healthy living

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Victoria Brander
More than 15 years ago, when my colleagues and I wrote one of the first self-help books for people considering joint replacement, we decided we could summarize our advice in two words: STAY ACTIVE.  At the time, the advice was novel - most doctors were counseling patients against exercise or telling them to “take it easy” on their joints.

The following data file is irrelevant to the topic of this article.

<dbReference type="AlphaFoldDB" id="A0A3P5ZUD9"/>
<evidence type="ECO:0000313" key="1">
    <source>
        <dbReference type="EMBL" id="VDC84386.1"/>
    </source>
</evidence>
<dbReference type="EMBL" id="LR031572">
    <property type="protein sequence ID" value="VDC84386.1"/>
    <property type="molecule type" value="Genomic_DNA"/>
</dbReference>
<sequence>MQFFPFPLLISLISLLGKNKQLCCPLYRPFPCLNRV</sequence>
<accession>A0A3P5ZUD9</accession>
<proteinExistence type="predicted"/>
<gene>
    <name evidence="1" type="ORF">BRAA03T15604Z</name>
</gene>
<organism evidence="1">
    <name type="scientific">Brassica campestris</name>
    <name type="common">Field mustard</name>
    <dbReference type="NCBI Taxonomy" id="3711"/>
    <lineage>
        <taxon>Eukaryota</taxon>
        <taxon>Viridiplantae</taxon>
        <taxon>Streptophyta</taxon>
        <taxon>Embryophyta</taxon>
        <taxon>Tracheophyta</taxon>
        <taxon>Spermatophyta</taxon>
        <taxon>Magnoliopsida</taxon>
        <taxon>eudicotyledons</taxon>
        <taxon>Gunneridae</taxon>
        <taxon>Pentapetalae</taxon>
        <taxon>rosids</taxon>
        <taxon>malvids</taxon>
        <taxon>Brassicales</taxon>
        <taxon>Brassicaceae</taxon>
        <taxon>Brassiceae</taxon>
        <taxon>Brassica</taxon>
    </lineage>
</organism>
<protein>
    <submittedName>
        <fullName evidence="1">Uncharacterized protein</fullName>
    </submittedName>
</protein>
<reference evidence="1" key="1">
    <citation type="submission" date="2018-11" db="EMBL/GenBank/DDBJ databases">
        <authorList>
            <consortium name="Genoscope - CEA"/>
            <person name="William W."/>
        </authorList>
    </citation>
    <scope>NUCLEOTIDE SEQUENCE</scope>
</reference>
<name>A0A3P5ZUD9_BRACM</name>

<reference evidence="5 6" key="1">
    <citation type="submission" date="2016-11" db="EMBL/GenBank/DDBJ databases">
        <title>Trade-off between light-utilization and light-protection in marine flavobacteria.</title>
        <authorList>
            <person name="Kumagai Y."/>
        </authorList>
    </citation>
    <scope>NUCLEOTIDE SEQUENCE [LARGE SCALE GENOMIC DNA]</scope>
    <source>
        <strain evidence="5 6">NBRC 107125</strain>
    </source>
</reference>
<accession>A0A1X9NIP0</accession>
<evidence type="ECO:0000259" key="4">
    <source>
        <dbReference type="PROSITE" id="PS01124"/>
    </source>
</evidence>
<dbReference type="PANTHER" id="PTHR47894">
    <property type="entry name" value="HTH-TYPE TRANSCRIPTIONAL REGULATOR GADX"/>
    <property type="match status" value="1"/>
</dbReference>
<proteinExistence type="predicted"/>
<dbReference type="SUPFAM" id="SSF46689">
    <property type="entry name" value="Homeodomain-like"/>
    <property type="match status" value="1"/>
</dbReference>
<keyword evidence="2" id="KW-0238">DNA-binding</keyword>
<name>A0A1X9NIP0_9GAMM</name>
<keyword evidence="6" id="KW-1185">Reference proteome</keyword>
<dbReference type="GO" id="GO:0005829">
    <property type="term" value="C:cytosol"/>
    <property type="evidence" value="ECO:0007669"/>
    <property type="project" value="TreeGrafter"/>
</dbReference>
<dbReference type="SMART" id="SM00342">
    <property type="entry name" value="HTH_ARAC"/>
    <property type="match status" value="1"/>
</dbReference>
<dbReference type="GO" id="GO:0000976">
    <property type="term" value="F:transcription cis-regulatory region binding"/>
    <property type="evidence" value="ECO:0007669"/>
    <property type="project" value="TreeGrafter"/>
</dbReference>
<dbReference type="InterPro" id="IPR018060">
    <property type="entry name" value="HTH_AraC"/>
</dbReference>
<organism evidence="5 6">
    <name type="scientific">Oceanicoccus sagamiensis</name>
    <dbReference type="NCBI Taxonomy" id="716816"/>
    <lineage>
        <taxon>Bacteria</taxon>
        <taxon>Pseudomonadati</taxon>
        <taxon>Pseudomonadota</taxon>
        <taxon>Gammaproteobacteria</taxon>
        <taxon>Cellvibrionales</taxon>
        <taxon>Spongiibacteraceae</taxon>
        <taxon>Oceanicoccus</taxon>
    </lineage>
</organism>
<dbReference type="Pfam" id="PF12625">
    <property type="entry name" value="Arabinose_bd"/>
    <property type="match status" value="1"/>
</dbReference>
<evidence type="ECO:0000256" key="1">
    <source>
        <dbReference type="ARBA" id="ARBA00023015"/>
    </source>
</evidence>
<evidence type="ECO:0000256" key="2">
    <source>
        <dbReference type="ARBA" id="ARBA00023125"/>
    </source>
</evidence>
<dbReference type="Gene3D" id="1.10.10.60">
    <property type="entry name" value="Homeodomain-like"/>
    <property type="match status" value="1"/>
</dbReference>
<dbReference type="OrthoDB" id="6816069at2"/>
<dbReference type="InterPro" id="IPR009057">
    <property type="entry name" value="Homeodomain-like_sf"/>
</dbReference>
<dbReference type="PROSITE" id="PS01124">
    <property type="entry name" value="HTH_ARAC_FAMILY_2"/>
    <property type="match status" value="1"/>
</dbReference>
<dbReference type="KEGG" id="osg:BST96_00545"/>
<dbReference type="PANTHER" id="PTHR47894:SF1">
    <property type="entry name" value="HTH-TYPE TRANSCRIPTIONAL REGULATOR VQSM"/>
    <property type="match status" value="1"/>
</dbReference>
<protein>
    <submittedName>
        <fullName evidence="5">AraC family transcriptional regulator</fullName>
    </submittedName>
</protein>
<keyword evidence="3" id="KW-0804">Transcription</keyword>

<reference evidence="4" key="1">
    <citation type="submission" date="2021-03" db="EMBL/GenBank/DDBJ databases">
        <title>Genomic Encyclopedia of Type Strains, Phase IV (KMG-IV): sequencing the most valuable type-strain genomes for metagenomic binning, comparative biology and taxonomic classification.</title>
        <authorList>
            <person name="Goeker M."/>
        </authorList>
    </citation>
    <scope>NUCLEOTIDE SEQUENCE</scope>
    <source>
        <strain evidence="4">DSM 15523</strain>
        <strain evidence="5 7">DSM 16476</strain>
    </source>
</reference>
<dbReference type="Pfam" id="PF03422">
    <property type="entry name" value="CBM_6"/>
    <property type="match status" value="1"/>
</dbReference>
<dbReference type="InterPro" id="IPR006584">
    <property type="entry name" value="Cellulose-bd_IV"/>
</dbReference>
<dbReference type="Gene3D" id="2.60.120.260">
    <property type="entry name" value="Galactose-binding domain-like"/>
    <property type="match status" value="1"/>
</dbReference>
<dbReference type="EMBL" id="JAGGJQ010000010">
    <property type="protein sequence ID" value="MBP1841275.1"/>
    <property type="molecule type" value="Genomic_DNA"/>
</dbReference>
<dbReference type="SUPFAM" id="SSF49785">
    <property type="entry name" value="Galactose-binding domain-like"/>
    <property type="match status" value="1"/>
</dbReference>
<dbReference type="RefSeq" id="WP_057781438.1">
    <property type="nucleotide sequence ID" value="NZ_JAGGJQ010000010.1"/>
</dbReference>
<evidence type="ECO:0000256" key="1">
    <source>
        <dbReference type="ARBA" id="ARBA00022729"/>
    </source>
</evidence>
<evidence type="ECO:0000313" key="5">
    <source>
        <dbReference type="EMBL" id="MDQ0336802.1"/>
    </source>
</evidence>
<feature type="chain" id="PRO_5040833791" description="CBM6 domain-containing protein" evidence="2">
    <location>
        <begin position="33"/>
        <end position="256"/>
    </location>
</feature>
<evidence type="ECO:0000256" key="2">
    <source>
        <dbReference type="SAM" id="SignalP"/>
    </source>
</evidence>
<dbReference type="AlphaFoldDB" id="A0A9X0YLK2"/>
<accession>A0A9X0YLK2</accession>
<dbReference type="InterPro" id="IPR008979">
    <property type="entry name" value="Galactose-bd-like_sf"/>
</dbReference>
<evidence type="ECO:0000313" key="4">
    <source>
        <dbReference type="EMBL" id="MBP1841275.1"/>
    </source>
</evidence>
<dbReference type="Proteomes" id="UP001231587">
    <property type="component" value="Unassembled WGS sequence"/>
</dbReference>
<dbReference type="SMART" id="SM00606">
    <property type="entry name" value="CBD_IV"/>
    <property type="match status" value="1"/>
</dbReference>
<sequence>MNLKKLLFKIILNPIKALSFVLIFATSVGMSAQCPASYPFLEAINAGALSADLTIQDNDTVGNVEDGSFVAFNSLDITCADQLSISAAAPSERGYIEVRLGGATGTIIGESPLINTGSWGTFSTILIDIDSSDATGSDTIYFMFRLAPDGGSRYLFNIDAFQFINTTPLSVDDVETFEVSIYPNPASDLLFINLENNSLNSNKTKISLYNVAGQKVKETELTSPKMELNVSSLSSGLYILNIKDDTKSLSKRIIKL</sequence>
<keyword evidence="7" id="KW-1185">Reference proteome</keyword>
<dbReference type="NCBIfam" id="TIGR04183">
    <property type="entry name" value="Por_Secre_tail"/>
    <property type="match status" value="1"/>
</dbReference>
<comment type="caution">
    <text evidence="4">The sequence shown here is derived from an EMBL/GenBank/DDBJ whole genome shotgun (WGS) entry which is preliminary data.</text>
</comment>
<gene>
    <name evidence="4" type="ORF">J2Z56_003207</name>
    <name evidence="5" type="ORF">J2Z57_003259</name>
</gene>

The link between what you eat and how you feel is real, which is great news for people with arthritis. Research suggests that anti-inflammatory diets (low in sugars, carbohydrates and gluten and high in omega-3 fatty acids, olive oils and fiber) can help reduce joint pain and stiffness. Besides a healthful boost, this type of diet almost always leads to some surprising and rapid weight loss, taking pressure off bones and joints. Don’t be intimidated by the mistaken idea that you have to lose 25 lbs, an especially difficult task when joint pain restricts how much exercise you can do. The rule of thumb is that every 1 lb of weight loss reduces the force distributed through the hip, for example, three-fold.  A little bit of weight loss has a big impact!
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